Lack of depth crushing valiant Cats

Nick Medline on the lack of depth—the quality that's truly sinking this Northwestern team—and how to address it moving forward.

One of the things least often noticed about Chris Collins is his clever timeout usage. He, almost always, calls his timeouts near media breaks to maximize his players' rest. He'll go into them, and then leave the huddle with an identical lineup.

Collins, to compete, needs six players to take the floor for the vast majority of minutes. Without any playable point guard and one big man, he's left without any lineup flexibility and serious stamina problems.

Are we at all surprised that Northwestern is starting every game better than it finishes? Rather than playing like the team that used to come on late, it's holding off the fatigue demons.

The storyline can go unnoticed, for the most part. It's, really, not about the fact that they have few guys to fill specific roles. It's that during the stretch run their key players have no legs—they tire and they lose.

Against Minnesota, the Wildcats had nothing left. From the six-minute mark forward, they essentially stopped scoring. It squandered an excellent 30-minute performance against a middle of the pack conference team. It also rested on fatigue. Jershon Cobb, though plagued by foul trouble, lacked the same explosiveness. It's what happens when you play nearly 40 minutes.

Drew Crawford played all 40, which seemed ridiculous given his struggles and overall 1-of-15 outing. Collins has no ability to spell him for any period of time, leaving his star senior in there to slump.

It was reminiscent of Nebraska, where the team was short on almost every late-game shot. It was reminiscent of Ohio State, when the defense was sloppy coming out of the locker room and allowed the Buckeyes to dominate. There's a reason teams dig to the bench; Northwestern just doesn't have one.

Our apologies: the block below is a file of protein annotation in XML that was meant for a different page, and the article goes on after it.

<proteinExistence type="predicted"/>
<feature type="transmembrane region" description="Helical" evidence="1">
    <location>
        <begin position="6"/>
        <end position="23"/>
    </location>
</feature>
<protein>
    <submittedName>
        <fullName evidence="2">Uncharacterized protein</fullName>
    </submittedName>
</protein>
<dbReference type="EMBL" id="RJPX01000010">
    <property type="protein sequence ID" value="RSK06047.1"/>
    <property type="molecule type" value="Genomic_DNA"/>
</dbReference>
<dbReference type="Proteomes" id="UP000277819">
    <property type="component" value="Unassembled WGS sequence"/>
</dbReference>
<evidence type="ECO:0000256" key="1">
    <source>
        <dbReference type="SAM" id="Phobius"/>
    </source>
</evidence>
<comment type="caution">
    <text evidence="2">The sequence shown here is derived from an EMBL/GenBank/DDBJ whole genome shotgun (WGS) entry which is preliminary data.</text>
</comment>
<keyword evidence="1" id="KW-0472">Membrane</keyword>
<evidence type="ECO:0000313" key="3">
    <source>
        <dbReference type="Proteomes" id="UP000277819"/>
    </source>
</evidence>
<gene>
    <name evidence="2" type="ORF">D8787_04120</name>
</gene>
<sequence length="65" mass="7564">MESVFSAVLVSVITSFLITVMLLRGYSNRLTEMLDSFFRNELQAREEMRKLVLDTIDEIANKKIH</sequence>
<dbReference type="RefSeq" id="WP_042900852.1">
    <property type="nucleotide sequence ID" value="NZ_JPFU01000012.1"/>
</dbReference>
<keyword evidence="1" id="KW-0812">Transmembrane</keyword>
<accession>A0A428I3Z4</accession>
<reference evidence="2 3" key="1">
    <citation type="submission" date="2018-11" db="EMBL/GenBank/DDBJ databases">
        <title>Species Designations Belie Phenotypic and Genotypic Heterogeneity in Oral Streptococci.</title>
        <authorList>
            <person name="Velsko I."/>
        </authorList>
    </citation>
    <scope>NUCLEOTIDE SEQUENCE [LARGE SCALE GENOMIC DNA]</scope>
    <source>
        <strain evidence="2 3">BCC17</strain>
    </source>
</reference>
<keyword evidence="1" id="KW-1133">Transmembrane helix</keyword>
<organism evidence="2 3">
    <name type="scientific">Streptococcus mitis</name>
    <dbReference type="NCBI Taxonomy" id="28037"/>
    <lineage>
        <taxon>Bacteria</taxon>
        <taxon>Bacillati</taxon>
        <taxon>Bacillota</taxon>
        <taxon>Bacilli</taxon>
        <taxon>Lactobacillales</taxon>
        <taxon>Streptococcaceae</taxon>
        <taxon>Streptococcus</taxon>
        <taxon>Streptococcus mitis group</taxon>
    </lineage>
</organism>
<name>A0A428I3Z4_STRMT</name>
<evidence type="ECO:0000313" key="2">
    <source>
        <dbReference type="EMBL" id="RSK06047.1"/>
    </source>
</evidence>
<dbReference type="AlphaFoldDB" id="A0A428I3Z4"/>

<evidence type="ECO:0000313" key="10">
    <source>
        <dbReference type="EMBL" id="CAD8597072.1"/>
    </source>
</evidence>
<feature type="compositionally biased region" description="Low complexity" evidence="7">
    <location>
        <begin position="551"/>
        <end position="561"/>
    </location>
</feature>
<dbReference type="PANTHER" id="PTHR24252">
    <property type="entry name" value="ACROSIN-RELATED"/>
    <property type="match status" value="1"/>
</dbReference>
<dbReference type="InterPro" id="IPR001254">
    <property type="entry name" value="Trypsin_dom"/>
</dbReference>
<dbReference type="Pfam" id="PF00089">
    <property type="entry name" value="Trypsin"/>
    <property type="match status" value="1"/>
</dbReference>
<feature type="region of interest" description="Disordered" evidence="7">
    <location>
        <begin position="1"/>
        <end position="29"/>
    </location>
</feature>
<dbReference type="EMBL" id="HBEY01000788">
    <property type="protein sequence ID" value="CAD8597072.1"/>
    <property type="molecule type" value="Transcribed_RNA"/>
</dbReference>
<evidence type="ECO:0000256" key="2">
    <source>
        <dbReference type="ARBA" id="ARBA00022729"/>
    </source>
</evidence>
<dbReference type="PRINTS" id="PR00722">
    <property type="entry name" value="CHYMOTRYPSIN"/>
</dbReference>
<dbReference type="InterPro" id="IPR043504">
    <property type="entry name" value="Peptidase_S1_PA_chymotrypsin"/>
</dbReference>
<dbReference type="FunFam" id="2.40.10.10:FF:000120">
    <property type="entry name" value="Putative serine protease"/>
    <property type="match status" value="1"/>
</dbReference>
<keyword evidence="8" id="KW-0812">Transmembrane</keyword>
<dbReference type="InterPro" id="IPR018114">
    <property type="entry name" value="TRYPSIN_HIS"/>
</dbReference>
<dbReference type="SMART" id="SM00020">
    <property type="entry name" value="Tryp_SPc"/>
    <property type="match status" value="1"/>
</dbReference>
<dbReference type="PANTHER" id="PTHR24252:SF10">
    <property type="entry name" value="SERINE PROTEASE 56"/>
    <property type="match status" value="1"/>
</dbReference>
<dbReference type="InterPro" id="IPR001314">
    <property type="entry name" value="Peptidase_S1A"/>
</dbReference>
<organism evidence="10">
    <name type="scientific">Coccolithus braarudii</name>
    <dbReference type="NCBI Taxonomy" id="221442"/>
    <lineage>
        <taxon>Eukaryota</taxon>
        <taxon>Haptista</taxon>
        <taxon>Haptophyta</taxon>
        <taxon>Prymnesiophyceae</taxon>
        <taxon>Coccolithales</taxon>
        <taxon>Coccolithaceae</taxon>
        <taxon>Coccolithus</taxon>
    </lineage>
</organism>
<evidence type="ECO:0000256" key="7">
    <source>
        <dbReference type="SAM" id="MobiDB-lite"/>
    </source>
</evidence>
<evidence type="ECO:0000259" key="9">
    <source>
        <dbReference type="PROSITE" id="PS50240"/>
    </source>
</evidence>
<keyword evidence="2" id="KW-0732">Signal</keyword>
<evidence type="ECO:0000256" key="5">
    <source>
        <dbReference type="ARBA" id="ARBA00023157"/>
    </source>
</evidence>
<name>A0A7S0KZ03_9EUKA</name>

Against Ohio State, Chris Collins was at least wary enough to identify the problem. He tried to maximize the work from true freshman Nathan Taphorn—who played well—and limited Alex Olah to 25 minutes of play. Still, you can basically summarize their problems with: Not enough depth.

Usually when a head coach admits that he can only play six or seven guys—which Collins did—the team tends to struggle. Frankly, if the team even had a few more role players, they would likely be winners of two more games and in NIT contention. This team would give anything for another year of, say, Alex Marcotullio or even a Davide Curletti-type backup center.

Collins arrived to enough high-end talent. Sure, look at the top two scorers and think: "Hey, this roster isn't so bad." But NU starts the game with only one roster reinforcement, and when analyzing minutes, slumping Kale Abrahamson is really the sixth relevant man. Aside from Nikola Cerina and his nine or 10 minutes a game, there's nothing else to work with.